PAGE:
China Reaches 2020 Emissions Target* More Than 600 Days Ahead of Schedule
*But it hasn't actually reduced its total amount of emissions.
China, the largest emitter of greenhouse gases in the world, says that it has already reached its 2020 goal for reducing carbon dioxide emissions* set under the Paris climate agreement, according to the state-run news agency Xinhua.
The government said that carbon emissions as a unit of gross domestic product have fallen by 46% compared with 2005 levels, while the 2020 goal was a 40% reduction.
The announcement was made Monday by Xie Zhenhua, China’s special representative for climate change, at the country’s Green Carbon Summit, according to The Hill.
*But, here's where the asterisk comes in: the way the achievement is framed obscures the fact that China hasn’t actually reduced aggregate carbon emissions.
Instead, the country’s carbon emissions are increasing at a rate that’s slower than the economy’s growth — hence the “as a unit of GDP” framework.
While that means China’s economy is becoming more efficient, it doesn’t mean it has reached “peak carbon,” the point at which a country’s emissions begin to decline.
China currently emits more carbon than the US and Europe combined.
The country plans to max out carbon emissions by 2030, according to The Hill, and will continue to burn more fossil fuels in the meantime.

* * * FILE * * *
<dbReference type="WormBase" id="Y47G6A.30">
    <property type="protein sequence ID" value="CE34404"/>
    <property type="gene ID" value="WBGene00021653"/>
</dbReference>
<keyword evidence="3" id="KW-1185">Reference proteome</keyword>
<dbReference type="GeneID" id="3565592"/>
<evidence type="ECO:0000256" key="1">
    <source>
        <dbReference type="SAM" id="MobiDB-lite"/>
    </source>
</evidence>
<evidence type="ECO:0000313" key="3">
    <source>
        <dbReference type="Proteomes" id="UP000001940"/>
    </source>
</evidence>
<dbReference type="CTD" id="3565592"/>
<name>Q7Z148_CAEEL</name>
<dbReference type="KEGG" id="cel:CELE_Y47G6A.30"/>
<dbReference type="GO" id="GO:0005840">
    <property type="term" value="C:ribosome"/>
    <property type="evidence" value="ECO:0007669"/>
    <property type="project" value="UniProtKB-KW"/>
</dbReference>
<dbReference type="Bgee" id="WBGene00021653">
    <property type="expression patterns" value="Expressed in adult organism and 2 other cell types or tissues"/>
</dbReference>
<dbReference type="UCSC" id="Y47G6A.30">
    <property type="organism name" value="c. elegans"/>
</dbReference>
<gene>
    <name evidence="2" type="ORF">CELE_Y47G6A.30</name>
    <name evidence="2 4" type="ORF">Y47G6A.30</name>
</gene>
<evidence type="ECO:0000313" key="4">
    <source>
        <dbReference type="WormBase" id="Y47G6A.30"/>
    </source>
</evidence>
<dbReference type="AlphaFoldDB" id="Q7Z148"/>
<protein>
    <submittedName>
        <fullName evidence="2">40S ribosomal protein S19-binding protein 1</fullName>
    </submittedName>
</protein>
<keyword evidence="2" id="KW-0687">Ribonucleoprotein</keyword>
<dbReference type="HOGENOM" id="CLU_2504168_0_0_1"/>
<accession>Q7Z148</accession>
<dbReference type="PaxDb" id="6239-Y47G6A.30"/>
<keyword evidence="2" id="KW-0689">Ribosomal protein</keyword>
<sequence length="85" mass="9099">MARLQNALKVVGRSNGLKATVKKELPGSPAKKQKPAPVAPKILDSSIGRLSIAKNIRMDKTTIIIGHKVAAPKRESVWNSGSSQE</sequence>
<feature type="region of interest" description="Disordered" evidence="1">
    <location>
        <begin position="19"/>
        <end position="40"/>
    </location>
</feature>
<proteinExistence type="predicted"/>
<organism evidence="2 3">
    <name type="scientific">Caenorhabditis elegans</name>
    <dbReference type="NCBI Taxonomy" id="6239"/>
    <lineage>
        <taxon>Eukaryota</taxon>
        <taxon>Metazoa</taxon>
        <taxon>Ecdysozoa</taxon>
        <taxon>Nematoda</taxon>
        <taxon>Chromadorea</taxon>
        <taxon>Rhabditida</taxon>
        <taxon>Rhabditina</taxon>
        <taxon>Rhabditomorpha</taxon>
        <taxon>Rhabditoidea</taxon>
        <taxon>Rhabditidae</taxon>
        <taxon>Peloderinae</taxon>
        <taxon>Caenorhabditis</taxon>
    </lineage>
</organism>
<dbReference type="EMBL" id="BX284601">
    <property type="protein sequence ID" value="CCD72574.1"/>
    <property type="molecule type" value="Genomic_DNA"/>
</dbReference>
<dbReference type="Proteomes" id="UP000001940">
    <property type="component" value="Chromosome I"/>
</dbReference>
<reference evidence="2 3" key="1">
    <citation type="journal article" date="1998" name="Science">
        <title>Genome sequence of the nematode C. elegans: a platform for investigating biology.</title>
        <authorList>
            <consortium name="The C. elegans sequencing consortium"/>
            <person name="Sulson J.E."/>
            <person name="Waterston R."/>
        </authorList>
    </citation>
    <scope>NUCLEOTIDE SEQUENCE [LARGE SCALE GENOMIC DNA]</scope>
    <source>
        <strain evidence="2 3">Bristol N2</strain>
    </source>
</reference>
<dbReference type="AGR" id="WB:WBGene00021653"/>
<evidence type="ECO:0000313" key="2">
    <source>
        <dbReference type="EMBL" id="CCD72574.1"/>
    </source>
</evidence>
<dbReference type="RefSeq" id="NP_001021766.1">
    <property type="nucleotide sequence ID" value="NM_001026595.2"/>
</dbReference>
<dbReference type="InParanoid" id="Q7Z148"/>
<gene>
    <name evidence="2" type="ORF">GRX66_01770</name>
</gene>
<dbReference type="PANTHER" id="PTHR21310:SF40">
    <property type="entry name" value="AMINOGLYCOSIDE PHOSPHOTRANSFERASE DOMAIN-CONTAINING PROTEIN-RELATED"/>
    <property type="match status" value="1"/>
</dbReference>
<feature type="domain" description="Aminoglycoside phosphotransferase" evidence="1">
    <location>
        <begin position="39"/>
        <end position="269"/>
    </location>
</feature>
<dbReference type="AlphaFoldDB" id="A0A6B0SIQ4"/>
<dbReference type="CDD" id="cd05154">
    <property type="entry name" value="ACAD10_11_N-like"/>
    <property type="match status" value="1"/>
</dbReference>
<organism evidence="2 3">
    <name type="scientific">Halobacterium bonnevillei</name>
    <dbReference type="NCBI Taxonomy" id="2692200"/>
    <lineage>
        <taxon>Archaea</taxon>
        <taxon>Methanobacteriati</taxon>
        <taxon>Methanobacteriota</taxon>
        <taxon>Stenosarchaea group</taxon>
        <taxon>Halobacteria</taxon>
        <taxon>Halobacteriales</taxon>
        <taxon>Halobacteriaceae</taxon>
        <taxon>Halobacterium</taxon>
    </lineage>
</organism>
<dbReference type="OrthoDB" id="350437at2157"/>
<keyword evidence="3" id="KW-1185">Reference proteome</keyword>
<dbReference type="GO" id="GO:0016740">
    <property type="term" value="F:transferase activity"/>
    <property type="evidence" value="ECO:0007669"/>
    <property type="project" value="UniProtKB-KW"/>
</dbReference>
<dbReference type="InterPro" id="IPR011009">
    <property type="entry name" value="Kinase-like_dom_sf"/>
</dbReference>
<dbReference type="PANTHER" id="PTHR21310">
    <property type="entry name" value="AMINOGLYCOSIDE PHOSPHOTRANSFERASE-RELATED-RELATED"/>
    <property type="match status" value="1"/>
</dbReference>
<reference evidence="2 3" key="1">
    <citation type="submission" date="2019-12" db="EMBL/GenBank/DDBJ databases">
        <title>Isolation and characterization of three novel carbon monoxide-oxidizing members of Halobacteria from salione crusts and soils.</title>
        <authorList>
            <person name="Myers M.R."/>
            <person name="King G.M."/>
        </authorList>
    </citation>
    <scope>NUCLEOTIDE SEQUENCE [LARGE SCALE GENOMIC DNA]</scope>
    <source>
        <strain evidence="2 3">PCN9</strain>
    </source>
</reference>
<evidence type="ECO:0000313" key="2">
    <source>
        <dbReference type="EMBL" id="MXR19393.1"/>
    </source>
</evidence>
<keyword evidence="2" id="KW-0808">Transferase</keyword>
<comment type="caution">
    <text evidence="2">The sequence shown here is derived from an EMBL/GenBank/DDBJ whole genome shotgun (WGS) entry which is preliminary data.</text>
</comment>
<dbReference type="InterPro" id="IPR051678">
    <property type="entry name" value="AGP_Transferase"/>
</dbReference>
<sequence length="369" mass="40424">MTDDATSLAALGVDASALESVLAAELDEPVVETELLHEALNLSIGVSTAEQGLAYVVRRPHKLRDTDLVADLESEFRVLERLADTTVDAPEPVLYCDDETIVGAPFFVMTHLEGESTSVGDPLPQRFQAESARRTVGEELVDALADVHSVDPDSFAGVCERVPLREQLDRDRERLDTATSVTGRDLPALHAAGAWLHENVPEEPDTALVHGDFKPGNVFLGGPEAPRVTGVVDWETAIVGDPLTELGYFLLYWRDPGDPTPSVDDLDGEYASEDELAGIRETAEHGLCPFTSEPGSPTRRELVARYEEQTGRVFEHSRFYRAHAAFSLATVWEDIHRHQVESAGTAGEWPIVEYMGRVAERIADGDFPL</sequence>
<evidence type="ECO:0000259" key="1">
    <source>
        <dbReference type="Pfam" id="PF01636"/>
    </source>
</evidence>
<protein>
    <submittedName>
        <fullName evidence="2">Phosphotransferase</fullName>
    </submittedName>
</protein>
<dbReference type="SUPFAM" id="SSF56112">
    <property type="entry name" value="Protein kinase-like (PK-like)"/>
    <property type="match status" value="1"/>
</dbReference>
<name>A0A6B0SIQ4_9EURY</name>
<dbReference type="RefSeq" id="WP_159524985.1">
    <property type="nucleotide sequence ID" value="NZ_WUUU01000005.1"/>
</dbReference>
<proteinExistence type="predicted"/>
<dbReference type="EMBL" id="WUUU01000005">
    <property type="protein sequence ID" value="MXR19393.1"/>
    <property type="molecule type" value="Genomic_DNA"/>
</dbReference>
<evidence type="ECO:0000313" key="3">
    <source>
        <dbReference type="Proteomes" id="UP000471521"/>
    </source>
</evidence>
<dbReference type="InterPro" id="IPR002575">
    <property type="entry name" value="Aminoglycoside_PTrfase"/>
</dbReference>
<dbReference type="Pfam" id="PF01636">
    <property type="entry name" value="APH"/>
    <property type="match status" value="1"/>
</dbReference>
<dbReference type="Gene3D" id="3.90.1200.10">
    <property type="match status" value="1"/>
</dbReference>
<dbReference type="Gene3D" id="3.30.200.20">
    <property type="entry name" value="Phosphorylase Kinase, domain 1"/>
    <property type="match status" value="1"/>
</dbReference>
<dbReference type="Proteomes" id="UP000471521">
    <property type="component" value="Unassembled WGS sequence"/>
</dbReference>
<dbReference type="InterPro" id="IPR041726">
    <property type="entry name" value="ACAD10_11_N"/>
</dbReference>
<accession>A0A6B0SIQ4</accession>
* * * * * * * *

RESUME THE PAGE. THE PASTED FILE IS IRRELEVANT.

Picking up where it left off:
But if the government continues to pour money into renewable energy and efficiency measures, then this target may also be reached ahead of schedule.
Zhenhua said that the country was able to reach its 2020 goal thanks to a carbon trading program it put in place in 2011 that required manufacturing companies in several states to limit their emissions. That program was rolled out to the rest of the country last year, according to The New York Times.
The government has also begun to invest heavily in renewable energy.
In the last year, China announced a $361 billion clean energy investment plan, shuddered pollution-heavy factories, called for the end of gasoline-powered cars, and assumed a more prominent role in global climate talks.
Despite these advances, China has been criticized for not doing enough to mitigate climate change and many environmental advocates hope that the country will set more ambitious targets under the Paris agreement.
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